The Tarn Shelf Track is a bushwalking circuit that is part of Mt. Field National Park, one of Tasmania’s oldest national parks and a preserve that’s easily accessible from the southern city of Hobart. Despite some dense cloud cover, we made the hour and a half drive from the capital to the track’s entrance at Lake Dobson and set off with crossed fingers that we would avoid the rain – an act that quickly became habit during our visit, thanks to the isolated island’s notoriously unpredictable weather. Celebrated for its abundant wildlife and rugged landscape, we were anxious to explore a small corner of Tasmania’s vast protected wilderness (nearly half of Tasmania’s 26,000 square miles (68,000 square kilometers) is designated as protected park/reserve).

We were barely underway when a very large, jet-black snake slithered itself from almost under our feet. A few moments later, an echidna snuffled along through the underbrush and, upon noticing us, stuffed itself headfirst into some leaf litter and left us to admire his (or her) spiky backside. While this was a rather exciting start to the hike, the rest of the track ended up nearly devoid of wildlife.

The scenery was lovely, though, and unlike any landscape we’d seen before – barren, rough, and wild. We descended through a scrubby, temperate rainforest, where the beautiful, multicolored bark of the Snow Gum trees marked the way. After passing a couple of the namesake tarns, we came out of the trees to find a small mountain cabin next to a lake, filled with photos and artifacts from Tasmania’s first ski club, founded in the 1926 (the cabin was built the following year). From there, the trail turned uphill again, coming out of the forest into a flat, windblown zone where the warped, white trunks of dead trees littered the landscape like twisted fingers protruding from the underbrush.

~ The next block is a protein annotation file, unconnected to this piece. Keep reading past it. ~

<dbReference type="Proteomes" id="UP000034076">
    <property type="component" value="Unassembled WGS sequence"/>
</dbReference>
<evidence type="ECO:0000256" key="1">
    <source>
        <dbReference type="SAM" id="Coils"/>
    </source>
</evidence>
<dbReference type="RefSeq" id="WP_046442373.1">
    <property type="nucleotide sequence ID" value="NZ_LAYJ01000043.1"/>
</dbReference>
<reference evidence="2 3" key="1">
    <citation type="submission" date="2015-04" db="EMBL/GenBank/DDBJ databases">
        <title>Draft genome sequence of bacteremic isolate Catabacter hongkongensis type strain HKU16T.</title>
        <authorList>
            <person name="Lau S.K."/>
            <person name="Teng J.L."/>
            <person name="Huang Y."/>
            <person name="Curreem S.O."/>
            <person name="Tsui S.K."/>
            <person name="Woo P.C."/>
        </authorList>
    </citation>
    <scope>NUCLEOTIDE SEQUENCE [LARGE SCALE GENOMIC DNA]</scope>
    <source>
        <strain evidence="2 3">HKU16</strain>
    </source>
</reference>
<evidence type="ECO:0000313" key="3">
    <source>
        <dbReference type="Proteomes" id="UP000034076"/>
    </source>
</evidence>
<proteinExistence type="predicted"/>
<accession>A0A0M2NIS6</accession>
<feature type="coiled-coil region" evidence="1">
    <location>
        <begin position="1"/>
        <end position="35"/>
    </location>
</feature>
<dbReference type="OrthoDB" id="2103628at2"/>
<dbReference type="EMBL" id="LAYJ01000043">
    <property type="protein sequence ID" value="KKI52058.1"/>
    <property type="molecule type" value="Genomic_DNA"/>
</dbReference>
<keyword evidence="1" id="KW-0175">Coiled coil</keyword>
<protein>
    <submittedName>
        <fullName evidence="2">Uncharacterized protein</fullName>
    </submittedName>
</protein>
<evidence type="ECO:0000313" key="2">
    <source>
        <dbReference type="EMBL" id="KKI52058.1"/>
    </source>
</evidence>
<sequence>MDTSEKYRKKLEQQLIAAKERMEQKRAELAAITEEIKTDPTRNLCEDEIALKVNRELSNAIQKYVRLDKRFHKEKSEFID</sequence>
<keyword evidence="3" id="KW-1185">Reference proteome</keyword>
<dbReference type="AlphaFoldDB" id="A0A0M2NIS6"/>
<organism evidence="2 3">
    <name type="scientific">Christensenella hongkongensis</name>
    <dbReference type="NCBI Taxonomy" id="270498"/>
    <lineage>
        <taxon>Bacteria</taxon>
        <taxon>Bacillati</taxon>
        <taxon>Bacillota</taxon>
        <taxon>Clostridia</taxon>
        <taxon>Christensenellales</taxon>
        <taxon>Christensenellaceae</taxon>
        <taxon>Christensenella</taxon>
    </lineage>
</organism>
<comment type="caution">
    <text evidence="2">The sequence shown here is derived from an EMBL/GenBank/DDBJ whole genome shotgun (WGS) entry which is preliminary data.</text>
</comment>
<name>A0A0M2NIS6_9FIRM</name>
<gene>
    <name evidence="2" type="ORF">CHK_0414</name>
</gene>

This exposed, rock-strewn area was covered in small mountain streams, standing pools and larger tarns. The abundant water provides enough sustenance for a variety of hardy plants, growing low enough to escape the brunt of the wind and eke out a living. Among the plants living in this zone is the pandani, one of the world’s largest heaths, whose windblown, curled leaves stood out among its neighbors. The trail wound around rocky outcroppings, overlooking a fertile green valley and passing small lakes precariously perched on the edges of cliffs. Eventually, the trail began to descend again, and the familiar colored eucalyptus trees came into view before we found ourselves back at the trailhead.

Total Distance: 10.0 miles (loop)
Elevation Gain: 1,832 feet